The Value of Autobiographical Memory in Media Advocacy Campaign_3

A Case Study of Crowdfunding: the Campaign for the film “Sprits’ Homecoming” in South Korea


Memory and Media Advocacy

Memory and History

Memory and history are so deeply related that no one really can say which one is more valuable when it comes to truth seeking. The distinction that historians would draw between history and memory is that history is engaged to seek truth, and memory is winnowed out or discarded in a process of natural selection made by historians. Based on this notion, the statement made by Halbwachs that ‘history is dead memory’ can be considered (cited in Olick & Robbins 1998). This assertion somewhat negates the self-image of historiography devaluing the meaningfulness of memory in terms of an appropriate attitude toward the past.

Some critiques of this notion of the relation between history and memory are based on recent approaches, that consider history to exist nor just in the official version but in the social and cultural terms of memory. The selection and interpretation of memory/sources have become arbitrary in the process of writing history (Olick & Robbins 1998).

According to Halbwachs (cited in Olick & Robbins 1998), autobiographical memory refers to our own experience in the contrast to historical memory, which is historical events that we all remember through historical records. Collective memory can form our identities as it is considered more active compared to historical memory. However, historical memory can be organic/active sometimes when people celebrate something together, even though they did not directly experience it. Hence, different types of memory affect a creation of history, as history can be defined as the remembered past (Olick & Robbins 1998).

Cultural memory is something different as it is shared through cultural products and thus has cultural meaning. In the twentieth century, we use a new system which enabled digitisation of information through electronic recording and transmitting. This change has provided new ways of conceptualising memory (Olick & Robbins 1998). Accordingly, cultural memory can be examined in the context of media culture since most cultural products have been formed through digital technologies.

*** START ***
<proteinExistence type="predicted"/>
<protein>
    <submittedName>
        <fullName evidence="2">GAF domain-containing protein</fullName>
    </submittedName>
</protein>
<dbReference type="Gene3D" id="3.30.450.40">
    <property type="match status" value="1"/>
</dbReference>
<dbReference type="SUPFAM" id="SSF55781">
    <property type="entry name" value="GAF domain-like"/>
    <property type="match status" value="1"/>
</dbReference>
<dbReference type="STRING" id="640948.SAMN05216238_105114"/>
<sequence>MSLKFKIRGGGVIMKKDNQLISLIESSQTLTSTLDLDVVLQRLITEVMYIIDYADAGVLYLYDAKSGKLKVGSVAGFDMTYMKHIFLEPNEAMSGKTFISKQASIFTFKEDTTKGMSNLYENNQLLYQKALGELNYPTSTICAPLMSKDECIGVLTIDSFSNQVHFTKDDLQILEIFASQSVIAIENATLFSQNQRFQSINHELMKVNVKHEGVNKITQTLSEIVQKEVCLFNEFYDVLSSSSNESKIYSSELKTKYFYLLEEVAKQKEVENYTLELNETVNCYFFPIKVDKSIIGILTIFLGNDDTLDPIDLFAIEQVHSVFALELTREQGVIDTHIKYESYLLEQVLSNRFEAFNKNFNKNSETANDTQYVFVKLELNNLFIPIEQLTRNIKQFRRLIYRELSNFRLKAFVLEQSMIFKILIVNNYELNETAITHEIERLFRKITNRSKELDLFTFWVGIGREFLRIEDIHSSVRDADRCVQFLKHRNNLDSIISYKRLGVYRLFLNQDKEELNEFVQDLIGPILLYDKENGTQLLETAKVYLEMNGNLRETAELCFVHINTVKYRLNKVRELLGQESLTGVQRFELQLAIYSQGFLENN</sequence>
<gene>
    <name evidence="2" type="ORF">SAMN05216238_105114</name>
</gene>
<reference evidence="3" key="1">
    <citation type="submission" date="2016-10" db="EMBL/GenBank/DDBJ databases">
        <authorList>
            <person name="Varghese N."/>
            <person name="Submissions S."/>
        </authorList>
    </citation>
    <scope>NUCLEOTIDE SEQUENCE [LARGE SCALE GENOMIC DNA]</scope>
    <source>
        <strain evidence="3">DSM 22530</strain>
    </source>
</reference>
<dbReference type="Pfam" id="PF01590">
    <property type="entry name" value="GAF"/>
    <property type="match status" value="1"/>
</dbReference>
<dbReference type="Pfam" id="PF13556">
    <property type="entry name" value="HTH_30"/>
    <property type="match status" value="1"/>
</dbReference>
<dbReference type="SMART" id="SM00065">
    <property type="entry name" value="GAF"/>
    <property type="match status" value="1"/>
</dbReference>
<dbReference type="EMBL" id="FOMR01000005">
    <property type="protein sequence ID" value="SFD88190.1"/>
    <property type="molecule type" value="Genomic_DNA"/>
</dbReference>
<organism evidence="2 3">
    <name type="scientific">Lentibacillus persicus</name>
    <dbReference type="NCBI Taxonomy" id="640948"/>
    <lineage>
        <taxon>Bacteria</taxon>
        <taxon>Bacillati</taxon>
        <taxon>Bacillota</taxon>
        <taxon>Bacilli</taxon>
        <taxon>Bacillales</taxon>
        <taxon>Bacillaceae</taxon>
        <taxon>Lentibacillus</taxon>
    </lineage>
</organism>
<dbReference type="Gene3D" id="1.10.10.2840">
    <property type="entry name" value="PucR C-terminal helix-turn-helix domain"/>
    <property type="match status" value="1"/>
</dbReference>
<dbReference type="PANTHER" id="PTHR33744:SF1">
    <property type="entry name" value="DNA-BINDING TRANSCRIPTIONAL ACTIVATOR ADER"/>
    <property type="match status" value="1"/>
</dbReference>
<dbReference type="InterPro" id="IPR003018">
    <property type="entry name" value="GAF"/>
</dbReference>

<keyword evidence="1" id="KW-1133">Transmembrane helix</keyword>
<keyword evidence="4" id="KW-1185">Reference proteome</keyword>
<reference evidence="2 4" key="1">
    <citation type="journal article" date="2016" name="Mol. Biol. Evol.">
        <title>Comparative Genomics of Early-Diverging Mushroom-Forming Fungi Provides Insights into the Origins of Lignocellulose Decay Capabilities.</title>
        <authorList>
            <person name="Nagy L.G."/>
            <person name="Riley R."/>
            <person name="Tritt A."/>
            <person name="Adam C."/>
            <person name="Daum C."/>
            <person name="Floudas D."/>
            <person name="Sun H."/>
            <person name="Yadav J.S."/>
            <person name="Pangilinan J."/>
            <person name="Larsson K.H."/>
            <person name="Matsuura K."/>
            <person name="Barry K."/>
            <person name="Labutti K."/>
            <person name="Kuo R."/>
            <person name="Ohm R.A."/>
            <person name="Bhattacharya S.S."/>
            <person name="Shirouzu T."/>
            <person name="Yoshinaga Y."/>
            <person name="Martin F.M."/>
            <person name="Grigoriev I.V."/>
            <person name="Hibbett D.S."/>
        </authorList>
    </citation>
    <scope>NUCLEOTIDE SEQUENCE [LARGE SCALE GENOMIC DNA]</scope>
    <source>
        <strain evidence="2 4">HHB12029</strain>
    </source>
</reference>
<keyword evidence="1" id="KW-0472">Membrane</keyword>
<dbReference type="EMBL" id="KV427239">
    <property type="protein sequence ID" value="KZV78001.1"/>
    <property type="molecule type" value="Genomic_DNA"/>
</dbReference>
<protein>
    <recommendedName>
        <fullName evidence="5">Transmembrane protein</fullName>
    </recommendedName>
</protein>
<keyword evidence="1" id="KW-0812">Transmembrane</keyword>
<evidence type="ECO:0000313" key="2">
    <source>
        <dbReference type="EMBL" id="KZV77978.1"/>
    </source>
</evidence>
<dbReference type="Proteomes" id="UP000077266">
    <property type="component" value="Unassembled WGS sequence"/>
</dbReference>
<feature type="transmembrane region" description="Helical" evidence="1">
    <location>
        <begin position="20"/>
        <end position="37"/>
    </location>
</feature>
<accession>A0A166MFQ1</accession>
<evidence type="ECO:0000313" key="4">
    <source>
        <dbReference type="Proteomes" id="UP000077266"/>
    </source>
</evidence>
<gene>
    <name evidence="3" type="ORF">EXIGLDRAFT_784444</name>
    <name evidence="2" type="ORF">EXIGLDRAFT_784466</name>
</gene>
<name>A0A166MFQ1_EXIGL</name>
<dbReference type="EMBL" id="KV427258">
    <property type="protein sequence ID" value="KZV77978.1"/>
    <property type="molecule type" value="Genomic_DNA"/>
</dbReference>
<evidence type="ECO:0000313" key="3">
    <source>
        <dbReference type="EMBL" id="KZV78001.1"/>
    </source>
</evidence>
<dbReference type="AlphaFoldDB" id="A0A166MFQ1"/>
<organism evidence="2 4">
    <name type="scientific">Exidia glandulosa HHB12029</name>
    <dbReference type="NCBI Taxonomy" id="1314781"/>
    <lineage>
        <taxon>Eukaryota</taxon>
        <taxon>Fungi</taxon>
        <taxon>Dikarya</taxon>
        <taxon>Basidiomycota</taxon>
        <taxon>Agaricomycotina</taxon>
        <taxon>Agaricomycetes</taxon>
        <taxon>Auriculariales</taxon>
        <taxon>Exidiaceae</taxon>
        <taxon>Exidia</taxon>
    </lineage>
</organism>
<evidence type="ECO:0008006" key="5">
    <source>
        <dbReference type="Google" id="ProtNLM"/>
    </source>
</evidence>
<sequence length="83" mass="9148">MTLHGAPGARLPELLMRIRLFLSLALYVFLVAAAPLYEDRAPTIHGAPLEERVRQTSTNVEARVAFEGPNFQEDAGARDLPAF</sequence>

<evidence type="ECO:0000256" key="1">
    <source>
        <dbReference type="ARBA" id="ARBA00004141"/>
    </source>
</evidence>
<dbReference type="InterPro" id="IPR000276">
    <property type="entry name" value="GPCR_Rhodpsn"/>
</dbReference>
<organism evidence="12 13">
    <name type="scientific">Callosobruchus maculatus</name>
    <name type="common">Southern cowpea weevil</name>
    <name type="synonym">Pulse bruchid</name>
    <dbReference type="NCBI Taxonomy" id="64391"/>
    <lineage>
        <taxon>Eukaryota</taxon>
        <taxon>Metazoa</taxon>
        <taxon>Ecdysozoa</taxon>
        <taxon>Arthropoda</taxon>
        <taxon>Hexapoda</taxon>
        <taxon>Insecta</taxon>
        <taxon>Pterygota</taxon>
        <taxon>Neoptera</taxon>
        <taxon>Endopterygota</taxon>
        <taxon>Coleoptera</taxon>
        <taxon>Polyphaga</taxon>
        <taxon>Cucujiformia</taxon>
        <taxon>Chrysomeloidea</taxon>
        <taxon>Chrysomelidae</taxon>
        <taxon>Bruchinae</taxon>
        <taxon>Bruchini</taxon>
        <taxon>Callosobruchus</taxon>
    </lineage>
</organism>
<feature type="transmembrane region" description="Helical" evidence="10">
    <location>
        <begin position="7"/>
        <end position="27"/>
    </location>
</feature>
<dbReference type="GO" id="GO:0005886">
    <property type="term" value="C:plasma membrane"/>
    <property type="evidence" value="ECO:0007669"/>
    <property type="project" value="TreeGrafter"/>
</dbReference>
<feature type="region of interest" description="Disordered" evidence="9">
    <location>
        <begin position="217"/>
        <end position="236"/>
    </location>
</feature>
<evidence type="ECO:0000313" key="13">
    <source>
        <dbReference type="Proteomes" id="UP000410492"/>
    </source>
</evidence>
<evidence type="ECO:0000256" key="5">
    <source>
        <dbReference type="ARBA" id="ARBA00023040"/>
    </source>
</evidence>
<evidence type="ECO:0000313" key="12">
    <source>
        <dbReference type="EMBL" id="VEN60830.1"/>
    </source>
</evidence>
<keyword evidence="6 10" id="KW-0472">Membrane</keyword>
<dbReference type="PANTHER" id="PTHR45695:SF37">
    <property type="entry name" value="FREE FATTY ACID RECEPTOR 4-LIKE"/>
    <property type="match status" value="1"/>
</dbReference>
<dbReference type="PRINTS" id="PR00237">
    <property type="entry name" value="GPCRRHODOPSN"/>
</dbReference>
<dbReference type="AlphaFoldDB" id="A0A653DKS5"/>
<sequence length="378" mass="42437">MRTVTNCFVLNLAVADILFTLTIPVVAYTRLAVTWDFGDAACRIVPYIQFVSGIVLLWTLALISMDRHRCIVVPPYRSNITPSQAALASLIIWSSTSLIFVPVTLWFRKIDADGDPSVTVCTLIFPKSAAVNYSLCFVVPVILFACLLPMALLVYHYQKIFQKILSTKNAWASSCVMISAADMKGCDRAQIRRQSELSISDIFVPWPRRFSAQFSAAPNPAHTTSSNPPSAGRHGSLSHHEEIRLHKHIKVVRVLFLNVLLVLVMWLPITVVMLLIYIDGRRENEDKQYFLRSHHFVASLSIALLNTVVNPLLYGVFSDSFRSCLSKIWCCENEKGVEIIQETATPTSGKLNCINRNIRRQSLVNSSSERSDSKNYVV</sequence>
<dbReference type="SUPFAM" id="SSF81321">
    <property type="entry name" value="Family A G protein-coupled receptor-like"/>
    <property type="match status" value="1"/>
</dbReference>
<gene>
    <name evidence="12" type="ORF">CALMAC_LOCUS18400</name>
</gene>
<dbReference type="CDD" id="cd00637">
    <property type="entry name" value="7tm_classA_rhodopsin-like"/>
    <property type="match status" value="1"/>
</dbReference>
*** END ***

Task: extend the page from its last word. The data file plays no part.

Shaping Cultural Memory through Media

Cultural memory, once again, is formed by communication through media. It used to be reproduced through speech, such as when grandparents tell their story about the old days to children. Writing, film and the Internet are considered more sophisticated media technologies that help to shape cultural memory as shared versions of the past among people. What would be the requisite of power for media to produce and shape cultural memory? It can be argued within, between, and around the media (Erll, Nünning & Young 2008).

Firstly, intra-medial strategies are considered the requisites within the media as a form of collective memory based on four modes: the experiential, the mythical, the antagonistic, and the reflexive. The experiential modes represent the past as recent. The mythical modes describes foundational events in mythical way. The antagonistic mode includes negative stereotyping of conflicting memory cultures. The montage of different versions of the past are considered in the reflexive mode. All these modes help us to have an illusion of the past through media (Erll, Nünning & Young 2008).

Secondly, inter-medial relations can be argued to be one of the factors in forming cultural memory between the media. Pre-mediation and remediation are examined as a double movement in the interaction; meaning that memorable events are represented again and again in different media over decades and centuries, and that is how it creates a power in cultural memory. In the same context, comparable events provide schemata for later events, as they not only depict the past, – this is what the term “pre-mediation” refers to. Remediation tends to solidify cultural memory created in the first stage through different modes of representation, it stabilises certain icons of the past. Therefore, the boundaries between historical events as documentary material and fictional stories based on the events are often blurred in the course of remediation (Erll, Nünning & Young 2008).